Scientists link global warming to England’s rainiest year on record

Published 04 January 2013, updated 07 January 2013

Senior climate scientists are linking global warming to the UK Met Office's announcement 3 January that 2012 was England’s rainiest year since records began.

The weather service's numbers showed that due to slightly more seasonal figures in Wales and Scotland, the UK as a whole experienced its second wettest summer recorded.

But four of the UK’s Top Five wettest years have now occurred since 2000, a statistic in line with the expectations of climatologists who model the effects of a warming world.

“It is not just Britain but many other parts of northern Europe and north America that are getting wetter and there is a climate change component to it,” Kevin Trenberth told EurActiv over a phone line from the US National Center for Atmospheric Research in Boulder, Colorado.

Trenberth has won several awards for his scientific research, including the Nobel Peace Prize which he was co-awarded in 2007 for his work as lead author on the UN Intergovernmental Panel on Climate Change (IPCC)’s fourth risk assessment report.

“The overall pattern has been that middle to high latitudes [have] an increase in precipitation that goes with a warming climate, and the fact that the air can hold more moisture so the hydrological cycle speeds up,” he said.

Increased moisture in the air can also fuel super storms like Hurricane Sandy, in the view of Trenberth and many other scientists, even if such effects can be difficult to predict.

“A global intensification of intense rainfall events is a very robust expectation with climate change,” said Gabriele Hegerl, an expert in the influence of climate change on precipitation at Edinburgh University.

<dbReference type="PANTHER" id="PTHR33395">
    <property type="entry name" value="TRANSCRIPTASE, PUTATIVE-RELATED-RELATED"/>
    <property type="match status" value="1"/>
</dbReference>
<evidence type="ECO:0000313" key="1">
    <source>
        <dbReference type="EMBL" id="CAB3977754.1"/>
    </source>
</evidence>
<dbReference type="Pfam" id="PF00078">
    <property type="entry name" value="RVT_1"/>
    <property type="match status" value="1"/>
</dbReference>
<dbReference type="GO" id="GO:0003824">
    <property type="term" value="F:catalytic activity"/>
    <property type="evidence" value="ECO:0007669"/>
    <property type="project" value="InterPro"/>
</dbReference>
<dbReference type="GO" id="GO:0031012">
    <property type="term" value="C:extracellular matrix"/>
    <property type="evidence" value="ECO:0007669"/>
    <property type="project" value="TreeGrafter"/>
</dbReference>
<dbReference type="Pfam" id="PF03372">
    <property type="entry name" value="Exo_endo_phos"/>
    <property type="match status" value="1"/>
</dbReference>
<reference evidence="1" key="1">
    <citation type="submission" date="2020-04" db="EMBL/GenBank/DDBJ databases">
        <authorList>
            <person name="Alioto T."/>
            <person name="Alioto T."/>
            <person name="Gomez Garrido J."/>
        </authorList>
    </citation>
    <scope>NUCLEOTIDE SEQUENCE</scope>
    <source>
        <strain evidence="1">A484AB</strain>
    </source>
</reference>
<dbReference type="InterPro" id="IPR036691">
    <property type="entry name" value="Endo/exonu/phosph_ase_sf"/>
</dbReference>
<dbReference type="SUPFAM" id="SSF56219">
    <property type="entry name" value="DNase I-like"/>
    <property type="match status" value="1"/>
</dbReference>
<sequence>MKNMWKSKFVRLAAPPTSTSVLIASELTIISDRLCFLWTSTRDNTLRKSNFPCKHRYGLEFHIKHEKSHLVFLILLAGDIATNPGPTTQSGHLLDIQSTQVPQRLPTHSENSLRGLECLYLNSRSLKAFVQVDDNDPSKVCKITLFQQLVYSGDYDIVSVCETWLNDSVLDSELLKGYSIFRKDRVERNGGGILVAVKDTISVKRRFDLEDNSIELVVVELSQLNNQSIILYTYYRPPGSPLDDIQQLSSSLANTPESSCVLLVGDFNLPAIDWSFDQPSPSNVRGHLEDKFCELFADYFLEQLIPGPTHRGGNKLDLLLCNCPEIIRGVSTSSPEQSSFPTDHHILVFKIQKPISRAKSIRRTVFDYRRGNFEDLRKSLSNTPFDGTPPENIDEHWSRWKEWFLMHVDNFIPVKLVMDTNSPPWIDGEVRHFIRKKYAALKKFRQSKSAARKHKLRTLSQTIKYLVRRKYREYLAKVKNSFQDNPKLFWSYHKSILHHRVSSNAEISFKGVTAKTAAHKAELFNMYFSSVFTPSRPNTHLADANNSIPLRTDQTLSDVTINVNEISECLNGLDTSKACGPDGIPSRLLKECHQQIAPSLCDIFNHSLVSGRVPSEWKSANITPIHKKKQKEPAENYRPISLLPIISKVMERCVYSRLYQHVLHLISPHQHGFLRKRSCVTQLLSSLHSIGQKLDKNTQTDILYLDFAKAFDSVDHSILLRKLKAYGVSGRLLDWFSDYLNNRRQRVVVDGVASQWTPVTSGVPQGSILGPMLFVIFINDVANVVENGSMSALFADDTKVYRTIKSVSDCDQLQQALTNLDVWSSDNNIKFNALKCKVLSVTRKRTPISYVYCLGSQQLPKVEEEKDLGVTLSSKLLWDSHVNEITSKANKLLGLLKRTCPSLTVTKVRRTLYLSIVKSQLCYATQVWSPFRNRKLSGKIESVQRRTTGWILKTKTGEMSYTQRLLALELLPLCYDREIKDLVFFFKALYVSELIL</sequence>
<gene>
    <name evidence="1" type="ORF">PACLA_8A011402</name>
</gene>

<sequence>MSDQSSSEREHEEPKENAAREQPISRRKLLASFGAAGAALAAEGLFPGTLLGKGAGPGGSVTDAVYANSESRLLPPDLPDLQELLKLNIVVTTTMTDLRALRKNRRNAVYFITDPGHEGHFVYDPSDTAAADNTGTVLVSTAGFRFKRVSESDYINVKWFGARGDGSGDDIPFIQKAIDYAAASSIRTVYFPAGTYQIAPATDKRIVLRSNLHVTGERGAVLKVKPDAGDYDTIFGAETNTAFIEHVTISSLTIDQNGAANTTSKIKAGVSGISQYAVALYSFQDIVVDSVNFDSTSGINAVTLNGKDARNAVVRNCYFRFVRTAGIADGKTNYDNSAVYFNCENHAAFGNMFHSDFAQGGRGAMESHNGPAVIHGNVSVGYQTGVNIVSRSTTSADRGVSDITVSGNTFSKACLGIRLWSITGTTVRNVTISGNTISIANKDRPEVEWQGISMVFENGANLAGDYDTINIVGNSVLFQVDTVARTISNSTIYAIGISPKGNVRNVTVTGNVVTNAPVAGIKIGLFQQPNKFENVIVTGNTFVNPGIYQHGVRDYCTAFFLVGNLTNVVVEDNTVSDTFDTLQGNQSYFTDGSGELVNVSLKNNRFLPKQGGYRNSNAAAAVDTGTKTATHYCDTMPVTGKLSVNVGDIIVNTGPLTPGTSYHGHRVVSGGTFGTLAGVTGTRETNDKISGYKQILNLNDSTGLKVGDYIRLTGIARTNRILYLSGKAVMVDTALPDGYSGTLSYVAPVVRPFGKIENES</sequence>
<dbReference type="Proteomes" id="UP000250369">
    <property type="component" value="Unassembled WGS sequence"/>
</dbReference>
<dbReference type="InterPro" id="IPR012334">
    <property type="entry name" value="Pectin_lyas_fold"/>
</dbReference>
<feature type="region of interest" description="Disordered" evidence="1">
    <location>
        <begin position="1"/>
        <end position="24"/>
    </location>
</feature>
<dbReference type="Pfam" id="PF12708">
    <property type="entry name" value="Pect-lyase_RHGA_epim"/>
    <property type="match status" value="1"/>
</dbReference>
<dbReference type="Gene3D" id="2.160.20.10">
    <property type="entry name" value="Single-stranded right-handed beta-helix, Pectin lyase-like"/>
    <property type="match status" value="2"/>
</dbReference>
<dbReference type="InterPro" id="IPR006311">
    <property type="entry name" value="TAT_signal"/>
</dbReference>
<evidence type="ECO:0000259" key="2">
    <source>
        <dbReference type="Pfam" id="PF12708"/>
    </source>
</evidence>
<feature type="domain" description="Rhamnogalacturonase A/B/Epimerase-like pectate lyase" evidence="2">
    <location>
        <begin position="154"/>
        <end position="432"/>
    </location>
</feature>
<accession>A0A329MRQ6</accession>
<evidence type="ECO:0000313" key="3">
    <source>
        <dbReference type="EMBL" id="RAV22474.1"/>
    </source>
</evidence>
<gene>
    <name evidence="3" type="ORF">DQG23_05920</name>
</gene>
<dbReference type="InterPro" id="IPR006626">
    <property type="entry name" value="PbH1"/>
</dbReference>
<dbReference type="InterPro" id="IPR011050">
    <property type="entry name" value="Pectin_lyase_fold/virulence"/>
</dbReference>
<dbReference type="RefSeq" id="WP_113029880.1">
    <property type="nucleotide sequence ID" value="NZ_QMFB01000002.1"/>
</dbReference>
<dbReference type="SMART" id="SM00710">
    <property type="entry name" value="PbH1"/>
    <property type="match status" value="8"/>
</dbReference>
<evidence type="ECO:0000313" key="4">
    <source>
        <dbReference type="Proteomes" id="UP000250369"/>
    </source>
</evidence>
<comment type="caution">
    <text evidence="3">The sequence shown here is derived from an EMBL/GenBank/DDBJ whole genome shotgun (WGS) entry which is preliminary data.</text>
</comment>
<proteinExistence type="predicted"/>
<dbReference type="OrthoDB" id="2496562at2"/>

Hegerl, who is also an IPCC author, told EurActiv that the phenomenon had already been observed on a global basis.

Although there was some uncertainty about the increased variability in downpours and floods, recorded increases in heavy precipitation “can be attributed to greenhouse gases and anthropomorphic climate change,” she said.

8,000 homes and businesses flooded

According to the Met Office’s figures, at least 8,000 British homes and businesses were flooded in 2012, a year which saw 1337.3 mm of rain overall, just 6.6 mm shy of the record set in 2000.

The Met Office said that its preliminary research suggested that the character of this rainfall was changing too, with severe downpours becoming more frequent over time.

“The trend towards more extreme rainfall events is one we are seeing around the world, in countries such as India and China, and now potentially here in the UK,” said Professor Julia Slingo, the chief scientist at the Met Office.

“Much more research is needed to understand more about the causes and potential implications,” she added. In the 30-year periods between 1961-1990 and 1981-2010, annual UK rainfall increased by around 5%.

Climate modeling suggests that this trend will increase across the planet, although rainfall levels will vary widely.

Sudden and severe downpours

Greenhouse gases can stabilise the atmosphere as well as warming and moistening it, leading to more sudden and severe downpours from clouds heavy with water.

“If you draw a line around the globe starting with the UK, this whole region is expected to become wetter,” Hegerl said, “the wet regions become wetter and the dry regions drier.”

“We’re foreseeing a range of changes that will make the Mediterranean particularly vulnerable to becoming more dry,” she added.

As well as Europe’s dry region moving north, when the North Atlantic Oscillation – which brings rain to Scandinavia and northern Europe – is high, winter storm systems tend to move into northern Europe and not the Mediterranean.

Yet despite the increasing evidence of changing and often extreme weather patterns, scientists say they are increasingly concerned at a lack of urgency among policy makers in tackling the problem.

“It seems like the policy has been to grin and bear it and suffer the consequences,” Trenberth said. “Certainly there is no planning to mitigate these events and reduce the odds of their happening again in the future.”

“It is very disappointing and extremely short-sighted,” he said.